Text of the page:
Dimitrios C. Milosis *, Theophanis A. Siatras *, Miltiadis K. Proios *, Michael K. Proios *, Kosmas I. Christoulas * and Athanasios G. Papaioannou **
(*) Aristotle University of Thessaloniki, Greece
(**) University of Thessaly, Greece
The present study evaluated the university students’ accuracy of skill-specific self-efficacy judgments within the area of gymnastics and the relationship between self-efficacy and performance in gymnastics. Questionnaires assessing (a) students’ self-efficacy and (b) teachers’ judgments as regards the difficulty in gymnastics skills were developed and administered for these purposes. In the study 207 male and 163 female students attending the second year of study in a School of Physical Education and Sport Science and their teachers (n = 9) respectively participated. Students’ self-efficacy was evaluated at the beginning, at the end of the first semester and at the end of the academic year. Gymnastics performance was evaluated at the end of the year. Results of a pilot study supported the reliability and validity of the questionnaires (39 males and 47 females). Comparing students’ self-efficacy measurements with grades obtained by the evaluation of their performance concluded that students tended to underestimate self-efficacy in the baseline measurement and to overestimate it in the final measurement. Hierarchical regression analyses revealed that students’ self efficacy significantly predicted their performance at the end of the academic year.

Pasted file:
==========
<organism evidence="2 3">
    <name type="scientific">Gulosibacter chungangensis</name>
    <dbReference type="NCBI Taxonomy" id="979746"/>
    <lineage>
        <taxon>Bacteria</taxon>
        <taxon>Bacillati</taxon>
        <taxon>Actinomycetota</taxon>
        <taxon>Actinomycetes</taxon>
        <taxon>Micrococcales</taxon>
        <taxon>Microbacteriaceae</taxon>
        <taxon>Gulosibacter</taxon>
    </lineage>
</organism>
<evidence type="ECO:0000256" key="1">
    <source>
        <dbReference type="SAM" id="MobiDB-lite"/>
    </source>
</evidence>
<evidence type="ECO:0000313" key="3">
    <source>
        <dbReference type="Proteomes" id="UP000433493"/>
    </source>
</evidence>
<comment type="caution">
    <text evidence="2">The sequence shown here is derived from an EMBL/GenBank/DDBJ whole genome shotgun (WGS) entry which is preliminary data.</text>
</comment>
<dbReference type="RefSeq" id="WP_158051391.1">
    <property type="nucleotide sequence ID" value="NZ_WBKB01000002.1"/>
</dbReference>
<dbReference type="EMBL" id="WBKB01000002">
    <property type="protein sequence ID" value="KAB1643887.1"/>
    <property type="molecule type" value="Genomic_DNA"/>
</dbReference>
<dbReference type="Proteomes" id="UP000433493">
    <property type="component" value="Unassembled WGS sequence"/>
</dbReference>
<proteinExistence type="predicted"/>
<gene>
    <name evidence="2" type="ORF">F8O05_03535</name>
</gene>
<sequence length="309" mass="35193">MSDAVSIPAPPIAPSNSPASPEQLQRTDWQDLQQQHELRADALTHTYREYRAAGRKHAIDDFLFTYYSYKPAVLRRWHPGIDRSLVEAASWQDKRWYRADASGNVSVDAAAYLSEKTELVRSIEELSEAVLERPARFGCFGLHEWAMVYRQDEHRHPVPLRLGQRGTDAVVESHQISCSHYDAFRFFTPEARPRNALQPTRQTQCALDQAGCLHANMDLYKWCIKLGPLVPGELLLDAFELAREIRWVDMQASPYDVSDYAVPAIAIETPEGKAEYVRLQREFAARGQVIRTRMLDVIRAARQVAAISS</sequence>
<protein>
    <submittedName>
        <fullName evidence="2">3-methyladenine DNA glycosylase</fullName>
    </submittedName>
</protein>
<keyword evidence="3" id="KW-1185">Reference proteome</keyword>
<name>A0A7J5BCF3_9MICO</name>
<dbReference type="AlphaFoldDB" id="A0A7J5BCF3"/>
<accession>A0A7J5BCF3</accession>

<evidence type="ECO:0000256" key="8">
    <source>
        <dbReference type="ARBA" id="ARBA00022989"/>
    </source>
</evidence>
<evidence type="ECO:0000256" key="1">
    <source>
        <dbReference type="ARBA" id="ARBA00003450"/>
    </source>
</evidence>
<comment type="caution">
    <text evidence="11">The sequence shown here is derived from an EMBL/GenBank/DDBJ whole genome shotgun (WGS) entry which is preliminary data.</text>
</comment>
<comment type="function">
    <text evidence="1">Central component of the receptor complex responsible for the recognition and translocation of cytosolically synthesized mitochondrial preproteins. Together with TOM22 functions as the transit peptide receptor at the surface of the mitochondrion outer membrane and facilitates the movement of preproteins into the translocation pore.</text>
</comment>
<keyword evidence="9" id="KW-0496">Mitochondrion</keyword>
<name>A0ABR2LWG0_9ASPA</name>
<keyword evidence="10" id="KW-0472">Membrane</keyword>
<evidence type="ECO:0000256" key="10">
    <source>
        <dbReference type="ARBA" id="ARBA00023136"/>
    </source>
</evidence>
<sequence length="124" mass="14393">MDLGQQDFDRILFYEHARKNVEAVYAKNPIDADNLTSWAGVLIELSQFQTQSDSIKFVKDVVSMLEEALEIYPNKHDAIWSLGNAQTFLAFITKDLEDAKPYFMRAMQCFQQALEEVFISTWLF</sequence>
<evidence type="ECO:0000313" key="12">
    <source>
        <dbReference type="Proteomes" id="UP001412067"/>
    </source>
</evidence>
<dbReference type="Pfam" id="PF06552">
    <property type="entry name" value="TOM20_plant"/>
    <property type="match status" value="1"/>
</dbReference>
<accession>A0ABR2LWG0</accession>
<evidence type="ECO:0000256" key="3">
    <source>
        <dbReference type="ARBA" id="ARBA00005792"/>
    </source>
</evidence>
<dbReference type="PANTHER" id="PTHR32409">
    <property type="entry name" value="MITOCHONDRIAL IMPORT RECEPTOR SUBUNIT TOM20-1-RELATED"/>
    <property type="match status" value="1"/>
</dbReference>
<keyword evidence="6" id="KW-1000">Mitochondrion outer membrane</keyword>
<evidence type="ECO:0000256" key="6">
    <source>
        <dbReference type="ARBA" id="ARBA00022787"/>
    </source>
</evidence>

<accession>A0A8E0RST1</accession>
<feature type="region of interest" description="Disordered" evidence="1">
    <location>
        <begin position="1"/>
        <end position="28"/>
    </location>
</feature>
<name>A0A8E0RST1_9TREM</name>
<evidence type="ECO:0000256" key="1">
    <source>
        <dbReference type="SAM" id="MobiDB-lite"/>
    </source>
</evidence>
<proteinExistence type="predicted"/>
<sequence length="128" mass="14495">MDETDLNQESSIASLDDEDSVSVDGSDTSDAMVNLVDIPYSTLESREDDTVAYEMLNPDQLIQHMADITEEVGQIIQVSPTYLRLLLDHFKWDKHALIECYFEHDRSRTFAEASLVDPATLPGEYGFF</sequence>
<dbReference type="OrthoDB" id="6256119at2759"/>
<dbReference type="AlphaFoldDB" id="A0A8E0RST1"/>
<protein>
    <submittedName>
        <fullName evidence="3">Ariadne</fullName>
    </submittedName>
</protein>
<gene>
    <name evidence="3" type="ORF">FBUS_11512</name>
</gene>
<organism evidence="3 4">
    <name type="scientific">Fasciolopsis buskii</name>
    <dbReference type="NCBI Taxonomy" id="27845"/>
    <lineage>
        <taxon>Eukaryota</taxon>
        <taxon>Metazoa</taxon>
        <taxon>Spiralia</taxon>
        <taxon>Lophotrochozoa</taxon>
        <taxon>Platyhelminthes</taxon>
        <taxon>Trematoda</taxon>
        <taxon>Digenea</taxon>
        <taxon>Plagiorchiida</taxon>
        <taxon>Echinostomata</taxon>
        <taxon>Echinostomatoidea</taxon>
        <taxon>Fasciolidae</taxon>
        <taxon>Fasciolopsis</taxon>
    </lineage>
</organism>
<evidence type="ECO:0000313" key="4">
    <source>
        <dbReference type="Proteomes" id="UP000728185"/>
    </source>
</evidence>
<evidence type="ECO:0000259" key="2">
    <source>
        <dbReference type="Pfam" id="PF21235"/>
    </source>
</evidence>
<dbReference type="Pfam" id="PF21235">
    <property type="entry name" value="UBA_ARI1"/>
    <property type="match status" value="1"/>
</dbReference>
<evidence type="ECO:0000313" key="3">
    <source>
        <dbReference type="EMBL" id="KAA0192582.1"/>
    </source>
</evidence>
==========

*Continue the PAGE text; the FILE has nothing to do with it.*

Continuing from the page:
Keywords: Gymnastics, Prediction of performance, Skill-specific self-efficacy, University students